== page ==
Carbon monoxide used to protect mouse nerve cells from damage

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Researchers at Johns Hopkins have shown that brain damage was reduced by as much as 62.2 percent in mice who inhale low amounts of carbon monoxide after an induced stroke.

The scientists, in a report published online Dec. 15 in Neurotoxicity Research, say that although carbon monoxide (CO) gas has a long reputation as an odorless, colorless cause of organ damage and even death, there is now evidence that it can protect nerve cells from damage.

“CO is made naturally by the body and can serve a protective function under various circumstances,” says lead author Sylvain Doré, Ph.D., an associate professor in the Department of Anesthesiology and Critical Care Medicine at Johns Hopkins University School of Medicine. “The idea for our experiment was to see if external CO could have a similar effect.”

Some of the brain damage associated with stroke results directly from a cut-off in blood supply to nerve cells, but a good deal of the injury is also due to chemical reactions and the resulting release of tissue-damaging free radicals when blood flow is restored. Currently the only treatment for such strokes is to clear out the blood clot with clot busters, such as tissue plasminogen activator (tPA) or other means, but these offer no protection from so-called “reperfusion” damage.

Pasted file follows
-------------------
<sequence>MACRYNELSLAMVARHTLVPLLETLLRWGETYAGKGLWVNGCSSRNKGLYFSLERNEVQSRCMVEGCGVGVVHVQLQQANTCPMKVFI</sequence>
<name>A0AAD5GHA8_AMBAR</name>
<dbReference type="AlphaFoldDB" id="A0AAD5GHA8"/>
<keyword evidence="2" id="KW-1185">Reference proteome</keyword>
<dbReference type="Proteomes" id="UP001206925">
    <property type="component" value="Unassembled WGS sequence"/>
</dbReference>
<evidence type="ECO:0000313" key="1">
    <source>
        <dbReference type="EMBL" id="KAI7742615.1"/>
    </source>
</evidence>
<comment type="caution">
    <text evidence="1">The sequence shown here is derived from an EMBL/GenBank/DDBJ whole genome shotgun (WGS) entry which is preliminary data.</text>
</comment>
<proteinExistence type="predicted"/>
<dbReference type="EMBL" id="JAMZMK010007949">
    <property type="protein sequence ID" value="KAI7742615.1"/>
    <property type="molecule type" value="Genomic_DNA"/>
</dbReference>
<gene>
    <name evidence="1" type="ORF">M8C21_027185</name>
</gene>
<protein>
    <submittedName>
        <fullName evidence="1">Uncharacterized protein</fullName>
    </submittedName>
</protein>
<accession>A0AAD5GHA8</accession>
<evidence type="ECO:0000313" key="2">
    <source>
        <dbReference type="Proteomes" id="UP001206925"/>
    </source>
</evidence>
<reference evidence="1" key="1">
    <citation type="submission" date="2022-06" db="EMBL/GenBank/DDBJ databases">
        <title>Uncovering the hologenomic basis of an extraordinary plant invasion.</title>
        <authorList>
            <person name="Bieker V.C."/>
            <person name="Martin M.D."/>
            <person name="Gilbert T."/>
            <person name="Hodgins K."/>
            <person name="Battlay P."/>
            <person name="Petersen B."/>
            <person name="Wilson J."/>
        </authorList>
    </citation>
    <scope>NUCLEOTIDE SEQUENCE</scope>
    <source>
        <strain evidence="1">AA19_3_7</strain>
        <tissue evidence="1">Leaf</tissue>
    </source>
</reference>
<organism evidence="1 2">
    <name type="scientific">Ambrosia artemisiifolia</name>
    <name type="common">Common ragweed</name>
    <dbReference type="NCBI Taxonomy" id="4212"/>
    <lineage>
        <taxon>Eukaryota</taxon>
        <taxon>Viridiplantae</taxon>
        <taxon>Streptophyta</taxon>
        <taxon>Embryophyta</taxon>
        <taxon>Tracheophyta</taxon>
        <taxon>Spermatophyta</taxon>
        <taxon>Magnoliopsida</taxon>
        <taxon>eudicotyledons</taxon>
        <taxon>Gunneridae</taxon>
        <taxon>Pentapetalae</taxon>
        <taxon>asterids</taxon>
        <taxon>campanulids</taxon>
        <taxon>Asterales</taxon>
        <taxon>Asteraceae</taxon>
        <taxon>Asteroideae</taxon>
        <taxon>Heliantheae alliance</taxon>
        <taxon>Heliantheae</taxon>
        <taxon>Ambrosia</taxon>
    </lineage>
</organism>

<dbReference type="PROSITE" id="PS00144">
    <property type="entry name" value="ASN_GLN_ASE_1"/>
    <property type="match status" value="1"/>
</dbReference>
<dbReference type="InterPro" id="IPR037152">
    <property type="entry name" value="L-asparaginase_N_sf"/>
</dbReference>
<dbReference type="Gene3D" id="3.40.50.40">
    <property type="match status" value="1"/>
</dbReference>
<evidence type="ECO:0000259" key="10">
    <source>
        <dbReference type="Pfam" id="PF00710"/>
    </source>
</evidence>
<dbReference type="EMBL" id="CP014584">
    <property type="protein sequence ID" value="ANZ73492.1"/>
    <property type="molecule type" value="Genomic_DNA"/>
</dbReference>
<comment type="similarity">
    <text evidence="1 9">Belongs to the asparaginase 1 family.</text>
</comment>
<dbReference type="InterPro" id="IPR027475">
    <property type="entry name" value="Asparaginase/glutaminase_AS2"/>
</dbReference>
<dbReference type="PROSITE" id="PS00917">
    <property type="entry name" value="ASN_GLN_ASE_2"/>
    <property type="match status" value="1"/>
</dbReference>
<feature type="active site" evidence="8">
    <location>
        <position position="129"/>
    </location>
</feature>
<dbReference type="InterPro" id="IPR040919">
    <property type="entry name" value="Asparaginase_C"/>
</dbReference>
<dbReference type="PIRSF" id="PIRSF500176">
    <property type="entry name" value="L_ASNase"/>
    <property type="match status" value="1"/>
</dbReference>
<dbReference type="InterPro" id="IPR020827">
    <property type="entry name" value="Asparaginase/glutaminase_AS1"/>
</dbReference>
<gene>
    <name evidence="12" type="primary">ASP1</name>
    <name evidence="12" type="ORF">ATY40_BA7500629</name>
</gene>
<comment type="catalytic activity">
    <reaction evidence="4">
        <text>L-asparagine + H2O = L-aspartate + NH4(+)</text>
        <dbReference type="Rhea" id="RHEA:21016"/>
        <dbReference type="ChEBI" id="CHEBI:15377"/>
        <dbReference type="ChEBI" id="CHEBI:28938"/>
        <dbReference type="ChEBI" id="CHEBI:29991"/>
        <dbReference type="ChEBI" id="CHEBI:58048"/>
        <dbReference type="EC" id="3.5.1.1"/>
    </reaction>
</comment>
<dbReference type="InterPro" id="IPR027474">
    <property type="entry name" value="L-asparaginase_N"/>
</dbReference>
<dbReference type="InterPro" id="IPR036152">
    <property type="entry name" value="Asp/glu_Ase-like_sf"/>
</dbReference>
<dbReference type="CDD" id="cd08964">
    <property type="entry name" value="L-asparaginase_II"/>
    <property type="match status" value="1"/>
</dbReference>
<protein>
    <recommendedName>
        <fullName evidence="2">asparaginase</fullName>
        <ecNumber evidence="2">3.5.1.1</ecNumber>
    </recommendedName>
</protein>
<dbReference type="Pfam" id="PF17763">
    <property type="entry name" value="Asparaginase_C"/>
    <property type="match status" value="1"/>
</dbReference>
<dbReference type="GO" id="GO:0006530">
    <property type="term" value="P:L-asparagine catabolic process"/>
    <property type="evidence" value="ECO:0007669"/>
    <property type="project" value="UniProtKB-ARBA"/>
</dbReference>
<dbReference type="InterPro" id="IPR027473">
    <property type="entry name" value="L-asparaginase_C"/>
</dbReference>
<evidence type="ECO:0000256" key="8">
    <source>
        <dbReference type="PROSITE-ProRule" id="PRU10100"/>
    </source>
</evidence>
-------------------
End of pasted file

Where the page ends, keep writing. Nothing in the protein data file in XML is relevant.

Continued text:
Doré and his team induced stroke in the mice by briefly blocking an artery to one side of the brain. Afterwards, the mice were exposed to either 125 parts-per-million (ppm) or 250 ppm of CO. A control group was exposed only to air. Each was tested for physical brain damage and function, mainly by observing running patterns and reactions to certain stimuli.

Results showed that mice exposed only to air had brain damage to 49.9 percent of the side of the brain where the blood supply was cut off. In mice that inhaled 125 ppm of CO immediately after stroke, brain damage dropped to 33.9 percent, and in mice getting 250 ppm, CO damage fell to 18.8 percent. Neurological function test scores were also significantly improved for mice that received CO after stroke.

Doré and his team say the results were almost the same for mice who were treated as long as one hour after stroke and results even looked good with mice treated three hours after stroke.

“It is important that we still see CO’s neuroprotection at one and three hours since many stroke victims will not receive immediate treatment,” says Doré.

Doré and his team speculate that CO’s protective effects might be due to CO’s ability to dilate or open blood vessels, which increases blood flow; the gas’s anti-inflammatory properties, preventing cell death caused by inflammation; and CO’s capacity to reduce water in the brain. Excessive water in the brain increases intracranial pressure, which kills brain cells.

Doré says future research will focus on finding the lowest possible effective therapeutic dose of CO that protects against stroke damage, in order to limit CO toxicity that is known to occur at higher doses.

Roughly 700,000 people experience a stroke in the United States annually. Of those, 87 percent suffer ischemic stroke, which is caused by a blocked artery in the brain.

Emil Zeynalov, M.D., of the Department of Anesthesiology and Critical Care at Johns Hopkins University School of Medicine also contributed to this story.


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